Germline aberrations in critical DNA-repair and DNA damage–response (DDR) genes cause cancer predisposition, whereas various tumors harbor somatic mutations causing defective DDR/DNA repair. The concept of synthetic lethality can be exploited in such malignancies, as exemplified by approval of poly(ADP-ribose) polymerase inhibitors for treating BRCA1/2-mutated ovarian cancers. Herein, we detail how cellular DDR processes engage various proteins that sense DNA damage, initiate signaling pathways to promote cell-cycle checkpoint activation, trigger apoptosis, and coordinate DNA repair. We focus on novel therapeutic strategies targeting promising DDR targets and discuss challenges of patient selection and the development of rational drug combinations.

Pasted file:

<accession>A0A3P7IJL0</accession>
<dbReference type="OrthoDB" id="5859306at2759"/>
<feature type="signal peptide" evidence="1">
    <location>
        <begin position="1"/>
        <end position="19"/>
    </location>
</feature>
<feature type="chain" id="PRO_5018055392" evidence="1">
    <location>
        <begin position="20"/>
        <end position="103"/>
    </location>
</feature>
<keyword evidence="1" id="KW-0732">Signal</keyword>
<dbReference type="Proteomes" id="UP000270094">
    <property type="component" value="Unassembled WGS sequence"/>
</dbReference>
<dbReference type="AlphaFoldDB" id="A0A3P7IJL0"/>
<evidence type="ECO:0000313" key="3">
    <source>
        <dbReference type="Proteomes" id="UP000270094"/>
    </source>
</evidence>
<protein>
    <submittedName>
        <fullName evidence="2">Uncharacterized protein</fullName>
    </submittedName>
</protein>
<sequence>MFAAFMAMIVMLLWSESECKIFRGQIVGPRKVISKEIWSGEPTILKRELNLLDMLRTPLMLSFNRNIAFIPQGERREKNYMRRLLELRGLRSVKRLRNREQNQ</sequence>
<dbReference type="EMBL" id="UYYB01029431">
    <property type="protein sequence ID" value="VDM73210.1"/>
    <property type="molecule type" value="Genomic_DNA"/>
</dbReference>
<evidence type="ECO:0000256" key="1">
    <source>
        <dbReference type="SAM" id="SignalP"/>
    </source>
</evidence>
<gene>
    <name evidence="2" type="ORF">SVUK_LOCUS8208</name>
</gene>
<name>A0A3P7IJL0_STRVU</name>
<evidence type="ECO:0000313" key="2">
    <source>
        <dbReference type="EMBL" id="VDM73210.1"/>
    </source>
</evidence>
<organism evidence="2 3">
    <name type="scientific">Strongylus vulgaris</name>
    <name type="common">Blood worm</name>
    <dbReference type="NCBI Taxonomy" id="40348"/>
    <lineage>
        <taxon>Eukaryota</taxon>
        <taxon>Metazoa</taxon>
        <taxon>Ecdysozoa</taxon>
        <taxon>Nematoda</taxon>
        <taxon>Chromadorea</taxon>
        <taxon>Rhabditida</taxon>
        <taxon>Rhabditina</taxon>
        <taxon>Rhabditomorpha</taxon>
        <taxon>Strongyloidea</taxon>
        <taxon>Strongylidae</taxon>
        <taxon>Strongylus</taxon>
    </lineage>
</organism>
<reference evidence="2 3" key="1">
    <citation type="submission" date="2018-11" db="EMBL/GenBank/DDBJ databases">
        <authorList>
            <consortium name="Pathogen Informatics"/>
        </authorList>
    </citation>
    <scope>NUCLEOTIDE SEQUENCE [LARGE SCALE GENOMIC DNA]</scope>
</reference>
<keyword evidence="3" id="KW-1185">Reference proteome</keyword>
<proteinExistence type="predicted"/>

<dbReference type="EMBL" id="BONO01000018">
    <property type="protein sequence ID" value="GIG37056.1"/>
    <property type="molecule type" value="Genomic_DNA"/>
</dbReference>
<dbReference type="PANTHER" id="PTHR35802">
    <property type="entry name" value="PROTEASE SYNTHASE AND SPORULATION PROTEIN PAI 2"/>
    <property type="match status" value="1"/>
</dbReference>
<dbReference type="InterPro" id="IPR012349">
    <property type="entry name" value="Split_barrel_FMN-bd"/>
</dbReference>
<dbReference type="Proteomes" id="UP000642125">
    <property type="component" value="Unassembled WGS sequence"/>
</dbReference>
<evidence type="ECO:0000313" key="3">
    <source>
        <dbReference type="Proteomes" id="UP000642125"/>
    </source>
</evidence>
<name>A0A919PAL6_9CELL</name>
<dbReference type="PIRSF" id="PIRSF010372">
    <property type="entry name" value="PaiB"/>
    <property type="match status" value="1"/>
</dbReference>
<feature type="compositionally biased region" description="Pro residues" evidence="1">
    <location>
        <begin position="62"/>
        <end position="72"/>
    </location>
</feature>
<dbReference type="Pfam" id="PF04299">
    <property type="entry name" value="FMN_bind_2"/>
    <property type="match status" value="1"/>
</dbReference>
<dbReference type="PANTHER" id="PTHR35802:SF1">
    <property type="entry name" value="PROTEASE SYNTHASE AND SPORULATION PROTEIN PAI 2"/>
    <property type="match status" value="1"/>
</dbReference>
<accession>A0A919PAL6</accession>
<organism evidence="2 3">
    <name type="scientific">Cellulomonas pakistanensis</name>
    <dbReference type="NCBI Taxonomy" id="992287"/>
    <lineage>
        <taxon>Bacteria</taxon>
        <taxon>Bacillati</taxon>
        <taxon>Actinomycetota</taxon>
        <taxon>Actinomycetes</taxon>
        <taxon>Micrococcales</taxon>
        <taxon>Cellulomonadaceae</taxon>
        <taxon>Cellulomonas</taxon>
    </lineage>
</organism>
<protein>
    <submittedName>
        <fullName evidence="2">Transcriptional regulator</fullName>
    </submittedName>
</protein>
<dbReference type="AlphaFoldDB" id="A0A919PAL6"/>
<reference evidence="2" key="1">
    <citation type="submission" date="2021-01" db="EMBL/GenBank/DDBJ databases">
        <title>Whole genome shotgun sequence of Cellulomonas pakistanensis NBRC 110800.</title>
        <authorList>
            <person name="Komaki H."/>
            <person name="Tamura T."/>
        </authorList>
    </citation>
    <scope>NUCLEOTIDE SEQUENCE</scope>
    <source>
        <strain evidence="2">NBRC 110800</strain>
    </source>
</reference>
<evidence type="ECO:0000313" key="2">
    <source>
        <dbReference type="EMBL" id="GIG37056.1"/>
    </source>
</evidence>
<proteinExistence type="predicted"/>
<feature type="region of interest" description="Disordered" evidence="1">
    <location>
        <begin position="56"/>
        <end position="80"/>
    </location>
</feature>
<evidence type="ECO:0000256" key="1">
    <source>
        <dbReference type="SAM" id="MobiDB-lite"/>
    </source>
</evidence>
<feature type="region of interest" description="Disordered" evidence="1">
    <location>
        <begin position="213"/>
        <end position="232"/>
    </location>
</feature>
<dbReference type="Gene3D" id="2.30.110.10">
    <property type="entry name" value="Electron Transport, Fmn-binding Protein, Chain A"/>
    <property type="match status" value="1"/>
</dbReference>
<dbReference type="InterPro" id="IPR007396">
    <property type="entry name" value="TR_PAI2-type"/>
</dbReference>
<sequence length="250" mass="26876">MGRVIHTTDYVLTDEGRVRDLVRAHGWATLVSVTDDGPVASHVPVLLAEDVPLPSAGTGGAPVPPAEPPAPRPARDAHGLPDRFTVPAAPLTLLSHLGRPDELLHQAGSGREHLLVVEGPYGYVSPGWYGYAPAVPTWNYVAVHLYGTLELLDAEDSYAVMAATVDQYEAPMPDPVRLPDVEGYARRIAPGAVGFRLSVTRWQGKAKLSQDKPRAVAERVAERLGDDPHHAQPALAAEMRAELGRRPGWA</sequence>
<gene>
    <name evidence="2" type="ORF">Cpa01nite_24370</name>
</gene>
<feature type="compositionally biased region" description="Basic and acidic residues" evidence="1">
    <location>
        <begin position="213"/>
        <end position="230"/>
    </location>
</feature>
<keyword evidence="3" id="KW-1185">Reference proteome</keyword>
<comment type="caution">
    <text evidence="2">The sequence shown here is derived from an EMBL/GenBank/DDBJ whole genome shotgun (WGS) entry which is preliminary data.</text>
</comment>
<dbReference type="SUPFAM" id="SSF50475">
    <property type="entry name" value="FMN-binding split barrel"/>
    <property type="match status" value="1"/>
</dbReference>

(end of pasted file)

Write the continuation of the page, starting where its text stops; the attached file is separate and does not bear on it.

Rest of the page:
Significance: Various inhibitors of DDR components are in preclinical and clinical development. A thorough understanding of DDR pathway complexities must now be combined with strategies and lessons learned from the successful registration of PARP inhibitors in order to fully exploit the potential of DDR inhibitors and to ensure their long-term clinical success. Cancer Discov; 7(1); 20–37. ©2016 AACR.
- Received August 3, 2016.
- Revision received November 3, 2016.
- Accepted November 7, 2016.
- ©2016 American Association for Cancer Research.